The other day I had the pleasure of interviewing Melissa Lucashenko. She's an award-winning Goorie (Aboriginal) author of Bundjalung and European heritage whose latest novel, Edenglassie is a coming of age story, a love story, and at turns a fiercely funny and shockingly true yarn set across 5 generations.
The Miles Franklin award-winning author was in Byron for an appearance to promote her timely book, which comes to us like a beacon in the wake of the failed referendum bid to have indigenous Australians recognised in the constitution through a Voice to Parliament.
Edenglassie is the name that the colonisers gave a part of Brisbane/ Meanjin (now called Newstead) through which Breakfast Creek runs. Whitefelllas established their seat of governance on one side of the creek and relegated the Blackfellas to the other. Their numbers were about equal.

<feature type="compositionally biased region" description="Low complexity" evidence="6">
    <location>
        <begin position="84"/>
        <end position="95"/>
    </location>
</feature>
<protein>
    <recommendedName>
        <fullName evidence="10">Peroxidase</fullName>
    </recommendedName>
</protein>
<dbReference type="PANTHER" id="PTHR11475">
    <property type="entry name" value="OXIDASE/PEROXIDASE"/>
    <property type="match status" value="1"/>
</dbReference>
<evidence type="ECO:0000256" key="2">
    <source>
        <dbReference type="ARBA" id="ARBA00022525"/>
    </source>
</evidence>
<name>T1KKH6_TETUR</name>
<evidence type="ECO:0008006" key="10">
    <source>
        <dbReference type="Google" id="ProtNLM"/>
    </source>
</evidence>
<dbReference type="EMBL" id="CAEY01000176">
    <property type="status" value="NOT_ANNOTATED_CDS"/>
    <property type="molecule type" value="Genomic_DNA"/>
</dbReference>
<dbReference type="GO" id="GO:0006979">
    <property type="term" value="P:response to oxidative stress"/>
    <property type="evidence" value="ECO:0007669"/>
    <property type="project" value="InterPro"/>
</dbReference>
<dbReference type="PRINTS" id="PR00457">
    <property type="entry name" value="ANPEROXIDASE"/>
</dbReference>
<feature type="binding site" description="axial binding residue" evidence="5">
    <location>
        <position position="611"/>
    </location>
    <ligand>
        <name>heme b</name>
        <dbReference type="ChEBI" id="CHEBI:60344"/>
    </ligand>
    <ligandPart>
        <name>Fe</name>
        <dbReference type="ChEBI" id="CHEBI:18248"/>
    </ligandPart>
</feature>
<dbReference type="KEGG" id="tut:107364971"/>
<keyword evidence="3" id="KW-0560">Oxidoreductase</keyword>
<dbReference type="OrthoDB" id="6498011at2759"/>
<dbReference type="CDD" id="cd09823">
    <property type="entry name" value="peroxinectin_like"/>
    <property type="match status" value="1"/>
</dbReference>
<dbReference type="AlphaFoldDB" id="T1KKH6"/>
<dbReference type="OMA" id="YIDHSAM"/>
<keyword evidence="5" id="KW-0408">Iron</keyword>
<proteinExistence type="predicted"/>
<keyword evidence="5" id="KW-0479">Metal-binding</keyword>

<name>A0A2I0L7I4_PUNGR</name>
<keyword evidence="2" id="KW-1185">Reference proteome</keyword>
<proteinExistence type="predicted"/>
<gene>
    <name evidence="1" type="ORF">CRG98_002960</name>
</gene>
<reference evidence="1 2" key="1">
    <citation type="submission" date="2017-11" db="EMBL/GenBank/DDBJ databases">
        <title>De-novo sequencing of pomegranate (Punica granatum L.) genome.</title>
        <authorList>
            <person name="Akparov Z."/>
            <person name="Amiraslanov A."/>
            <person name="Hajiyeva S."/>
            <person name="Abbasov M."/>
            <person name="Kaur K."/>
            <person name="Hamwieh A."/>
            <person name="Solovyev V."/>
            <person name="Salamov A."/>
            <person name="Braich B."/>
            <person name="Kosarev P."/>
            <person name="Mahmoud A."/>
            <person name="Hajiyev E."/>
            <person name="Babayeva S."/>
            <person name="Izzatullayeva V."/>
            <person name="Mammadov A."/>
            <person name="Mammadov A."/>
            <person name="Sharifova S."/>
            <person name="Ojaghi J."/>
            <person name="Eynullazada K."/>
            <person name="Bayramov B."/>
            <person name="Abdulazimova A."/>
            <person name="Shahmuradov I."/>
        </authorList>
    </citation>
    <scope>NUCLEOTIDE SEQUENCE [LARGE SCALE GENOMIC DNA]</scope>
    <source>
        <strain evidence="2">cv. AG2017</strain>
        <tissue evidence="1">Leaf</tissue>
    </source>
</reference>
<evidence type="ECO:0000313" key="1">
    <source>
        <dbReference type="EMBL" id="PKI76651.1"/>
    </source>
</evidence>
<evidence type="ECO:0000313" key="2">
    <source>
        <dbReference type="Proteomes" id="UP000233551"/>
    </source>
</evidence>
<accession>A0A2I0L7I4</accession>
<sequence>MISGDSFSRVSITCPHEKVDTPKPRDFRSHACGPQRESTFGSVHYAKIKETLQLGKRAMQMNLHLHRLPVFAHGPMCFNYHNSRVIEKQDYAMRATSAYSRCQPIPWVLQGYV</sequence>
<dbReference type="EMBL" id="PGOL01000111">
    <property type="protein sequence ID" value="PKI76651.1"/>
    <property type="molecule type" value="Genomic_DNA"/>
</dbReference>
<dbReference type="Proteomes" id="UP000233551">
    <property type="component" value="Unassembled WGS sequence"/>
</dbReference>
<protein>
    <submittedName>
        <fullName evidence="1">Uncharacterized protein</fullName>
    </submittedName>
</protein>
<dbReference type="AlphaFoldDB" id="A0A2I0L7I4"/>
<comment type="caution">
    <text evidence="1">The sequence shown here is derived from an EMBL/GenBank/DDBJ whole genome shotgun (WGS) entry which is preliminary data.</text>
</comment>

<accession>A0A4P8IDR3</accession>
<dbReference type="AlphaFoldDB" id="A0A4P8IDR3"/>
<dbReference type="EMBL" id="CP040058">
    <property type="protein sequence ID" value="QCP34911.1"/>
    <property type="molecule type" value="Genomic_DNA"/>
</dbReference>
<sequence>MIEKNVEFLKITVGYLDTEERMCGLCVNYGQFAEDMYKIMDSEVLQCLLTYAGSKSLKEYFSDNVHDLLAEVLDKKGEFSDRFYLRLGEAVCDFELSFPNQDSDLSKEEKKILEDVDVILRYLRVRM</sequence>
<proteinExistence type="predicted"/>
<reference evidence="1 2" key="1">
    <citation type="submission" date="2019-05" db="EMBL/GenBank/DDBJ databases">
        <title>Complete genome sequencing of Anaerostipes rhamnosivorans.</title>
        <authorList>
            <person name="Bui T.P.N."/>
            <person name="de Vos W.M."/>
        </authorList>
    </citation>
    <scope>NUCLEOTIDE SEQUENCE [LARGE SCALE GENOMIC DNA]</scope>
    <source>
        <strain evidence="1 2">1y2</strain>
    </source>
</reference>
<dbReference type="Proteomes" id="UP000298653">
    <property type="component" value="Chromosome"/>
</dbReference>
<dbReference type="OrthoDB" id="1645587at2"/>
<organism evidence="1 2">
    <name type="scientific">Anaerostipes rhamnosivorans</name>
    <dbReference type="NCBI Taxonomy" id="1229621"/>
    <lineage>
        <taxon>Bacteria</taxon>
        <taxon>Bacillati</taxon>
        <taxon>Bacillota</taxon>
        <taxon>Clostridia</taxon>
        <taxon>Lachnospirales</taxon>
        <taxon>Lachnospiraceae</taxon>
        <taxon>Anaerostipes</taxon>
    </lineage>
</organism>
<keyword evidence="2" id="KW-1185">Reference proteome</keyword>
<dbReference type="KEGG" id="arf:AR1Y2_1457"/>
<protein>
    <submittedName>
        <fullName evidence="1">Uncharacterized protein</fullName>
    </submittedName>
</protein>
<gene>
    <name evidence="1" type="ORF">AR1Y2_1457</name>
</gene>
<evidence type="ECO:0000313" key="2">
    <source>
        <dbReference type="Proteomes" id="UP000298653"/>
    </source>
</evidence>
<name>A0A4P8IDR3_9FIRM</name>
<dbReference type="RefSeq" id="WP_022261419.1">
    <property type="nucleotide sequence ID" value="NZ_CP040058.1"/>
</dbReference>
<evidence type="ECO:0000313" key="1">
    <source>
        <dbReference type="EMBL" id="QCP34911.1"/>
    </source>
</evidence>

It's the1840’s and a young fisherman from Nerang called Mulanyin is approaching manhood. He has seen 15 mullet runs up the river and is learning the law of the land, one that has successfully operated for thousands of generations. It's called the Court of the Federation. This is Aboriginal civilisation.
"Tell the truth, never steal, be brave, and share what you've got".
What we see in the coloniser's system of government can hardly be called civilised. It condemns a native leader to hang for resisting the foreign invasion. The hangman is a convicted rapist and makes an almost unreadable mess of the hanging. True horror story. 1855. This author has done some serious homework during the four years it took her to write the book.
Meanwhile in 2024, the bicentenary of Jon Oxley's "discovery" of Brisbane, 'Queensland’s Oldest Aboriginal', centenarian Granny Eddie Blanket, finds herself the focus of media attention after a fall. Her doctor, John, falls hard too.... for her activist granddaughter Winona.“What this place needs is a revolution, beginning with Treaty, reparations and a fuck-ton of social housing,” she declares.
Like Lucashenko's 2013 book Mulllumbimby, Edenglassie writes about love, loss and the impacts of colonisation, turning the gaze around to let us into the indigenous perspective. I spoke with her about staying human in the face of the apocalypse that is colonisation.